Ford. and Volkswagen have announced they will join forces to develop and begin selling commercial vehicles worldwide over the next three years.

The partnership will initially focus on midsize pickups and commercial vans, a market in which the automakers project a surge in global demand over the next five years. The companies aim to start delivering trucks globally in 2022, with vans to follow in Europe.

The collaboration allows Ford to pool resources with one of the world’s largest car companies and strengthen its presence in Europe; Volkswagen will benefit from Ford’s strength in trucks. The companies will share development costs and leverage manufacturing capacity while keeping their own brand identities.

The plan calls for Ford to engineer and build pickup trucks for both companies as well as larger commercial vans for Europe, and for Volkswagen to develop and build a city van. Ford said in a statement that the alliance aims to improve pre-tax operating results starting in 2023.Ford also said the automakers signed a memorandum of understanding to discuss collaborating on electric and autonomous vehicles and mobility services. That’s where the partnership would be most beneficial, “since that is where the investment cost is pouring in, and returns in this area are very limited and will be for quite some time,” said analyst Jeff Schuster.

“It appears that VW may have won the first round of these negotiations by getting access to Ford’s truck expertise without giving Ford access to their EV development,” Schuster said. “Ford certainly could benefit from the progress and development that VW has made in vehicle electrification, including EV-specific platform technology, but we question what VW would get out of sharing that other than some additional scale.”

Governed by a joint committee led by senior executives at both companies, the alliance “does not entail cross-ownership between the two companies,” according to Ford’s statement.

“Over time, this alliance will help both companies create value and meet the needs of our customers and society,” Ford Chief Executive Jim Hackett said in a statement. “It will not only drive significant efficiencies and help both companies improve their fitness, but also gives us the opportunity to collaborate on shaping the next era of mobility.”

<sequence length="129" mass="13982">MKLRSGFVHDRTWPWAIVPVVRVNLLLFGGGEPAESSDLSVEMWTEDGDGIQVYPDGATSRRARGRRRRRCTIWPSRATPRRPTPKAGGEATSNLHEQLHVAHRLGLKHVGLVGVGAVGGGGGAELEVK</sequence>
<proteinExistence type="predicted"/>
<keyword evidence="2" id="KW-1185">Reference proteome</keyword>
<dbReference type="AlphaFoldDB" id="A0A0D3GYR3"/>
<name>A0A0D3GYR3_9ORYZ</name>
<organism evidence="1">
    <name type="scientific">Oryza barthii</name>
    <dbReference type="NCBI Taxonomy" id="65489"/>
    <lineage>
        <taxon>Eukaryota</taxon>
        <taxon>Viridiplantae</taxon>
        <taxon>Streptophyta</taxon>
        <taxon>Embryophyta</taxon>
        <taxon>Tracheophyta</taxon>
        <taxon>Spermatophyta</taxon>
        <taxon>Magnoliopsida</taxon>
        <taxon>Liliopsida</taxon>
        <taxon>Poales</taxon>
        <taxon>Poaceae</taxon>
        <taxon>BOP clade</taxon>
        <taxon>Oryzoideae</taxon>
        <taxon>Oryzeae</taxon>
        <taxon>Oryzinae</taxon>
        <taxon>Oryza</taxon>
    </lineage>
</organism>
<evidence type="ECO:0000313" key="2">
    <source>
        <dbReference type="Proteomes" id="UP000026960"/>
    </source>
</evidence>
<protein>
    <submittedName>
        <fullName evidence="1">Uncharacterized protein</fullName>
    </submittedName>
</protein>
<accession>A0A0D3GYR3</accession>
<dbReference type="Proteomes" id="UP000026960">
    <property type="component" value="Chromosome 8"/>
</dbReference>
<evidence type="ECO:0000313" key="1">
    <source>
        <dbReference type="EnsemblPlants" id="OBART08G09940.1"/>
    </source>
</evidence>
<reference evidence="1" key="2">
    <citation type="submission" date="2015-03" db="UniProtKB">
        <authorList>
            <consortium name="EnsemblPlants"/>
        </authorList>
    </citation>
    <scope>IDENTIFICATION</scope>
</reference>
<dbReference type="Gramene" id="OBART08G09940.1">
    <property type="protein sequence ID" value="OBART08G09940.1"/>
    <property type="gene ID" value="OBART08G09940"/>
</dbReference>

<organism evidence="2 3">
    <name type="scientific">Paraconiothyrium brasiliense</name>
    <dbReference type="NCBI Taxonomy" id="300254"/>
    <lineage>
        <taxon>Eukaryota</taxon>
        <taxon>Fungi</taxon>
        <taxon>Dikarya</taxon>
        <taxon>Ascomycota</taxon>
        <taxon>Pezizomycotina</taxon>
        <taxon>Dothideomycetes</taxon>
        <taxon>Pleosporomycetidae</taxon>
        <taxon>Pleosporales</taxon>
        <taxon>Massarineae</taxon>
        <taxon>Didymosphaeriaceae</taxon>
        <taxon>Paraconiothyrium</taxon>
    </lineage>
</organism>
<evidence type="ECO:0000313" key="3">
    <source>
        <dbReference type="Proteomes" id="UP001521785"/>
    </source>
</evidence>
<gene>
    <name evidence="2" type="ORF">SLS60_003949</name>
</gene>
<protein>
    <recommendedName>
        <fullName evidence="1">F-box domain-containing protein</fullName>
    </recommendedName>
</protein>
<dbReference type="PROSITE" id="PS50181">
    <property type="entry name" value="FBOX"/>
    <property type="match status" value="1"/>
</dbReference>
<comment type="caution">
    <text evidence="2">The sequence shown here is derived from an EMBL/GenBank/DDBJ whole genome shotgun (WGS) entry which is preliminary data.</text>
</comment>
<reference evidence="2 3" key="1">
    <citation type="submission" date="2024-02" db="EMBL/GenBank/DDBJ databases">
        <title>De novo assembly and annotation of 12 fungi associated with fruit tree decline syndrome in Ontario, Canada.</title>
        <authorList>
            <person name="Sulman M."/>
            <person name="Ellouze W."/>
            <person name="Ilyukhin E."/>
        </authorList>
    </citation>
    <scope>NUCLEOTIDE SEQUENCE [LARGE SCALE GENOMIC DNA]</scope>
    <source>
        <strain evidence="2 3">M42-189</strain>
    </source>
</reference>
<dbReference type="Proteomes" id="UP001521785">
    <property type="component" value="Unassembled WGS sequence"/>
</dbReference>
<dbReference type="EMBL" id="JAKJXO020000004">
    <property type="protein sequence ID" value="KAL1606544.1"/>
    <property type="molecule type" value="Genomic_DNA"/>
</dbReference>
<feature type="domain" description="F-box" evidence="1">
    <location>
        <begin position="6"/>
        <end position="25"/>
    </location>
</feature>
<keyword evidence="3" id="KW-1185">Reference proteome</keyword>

Meanwhile, both automakers are investing heavily in future mobility separately. Volkswagen plans to spend $US50 billion through 2023 to build electric vehicles and other technology such as digital services, while Ford said it earmarked $US11 billion to restructure its own operations. Volkswagen said Monday that it would invest $800 million and add 1,000 jobs to build electric vehicles at its Chattanooga, plant starting in 2022.

Ford and VW sold a combined 1.2 million light commercial vehicles last year, “which could represent the industry’s highest-volume collaboration as production scales,” Ford’s statement said.

The DearbornMbased automaker is a long-established global juggernaut in the truck segment. The Australian developed Ford Ranger midsize pick up is Europe’s best-selling truck, and the Ford F150  has been the top-selling vehicle in the U.S. for more than 40 years. Volkswagen is stronger in sedans but makes commercial nameplates for the global market including the Transporter, Caddy and Amarok.

“Volkswagen and Ford will harness our collective resources, innovation capabilities and complementary market positions to even better serve millions of customers around the world,” Volkswagen Chief Executive Herbert Diess said in a statement. “At the same time, the alliance will be a cornerstone for our drive to improve competitiveness.”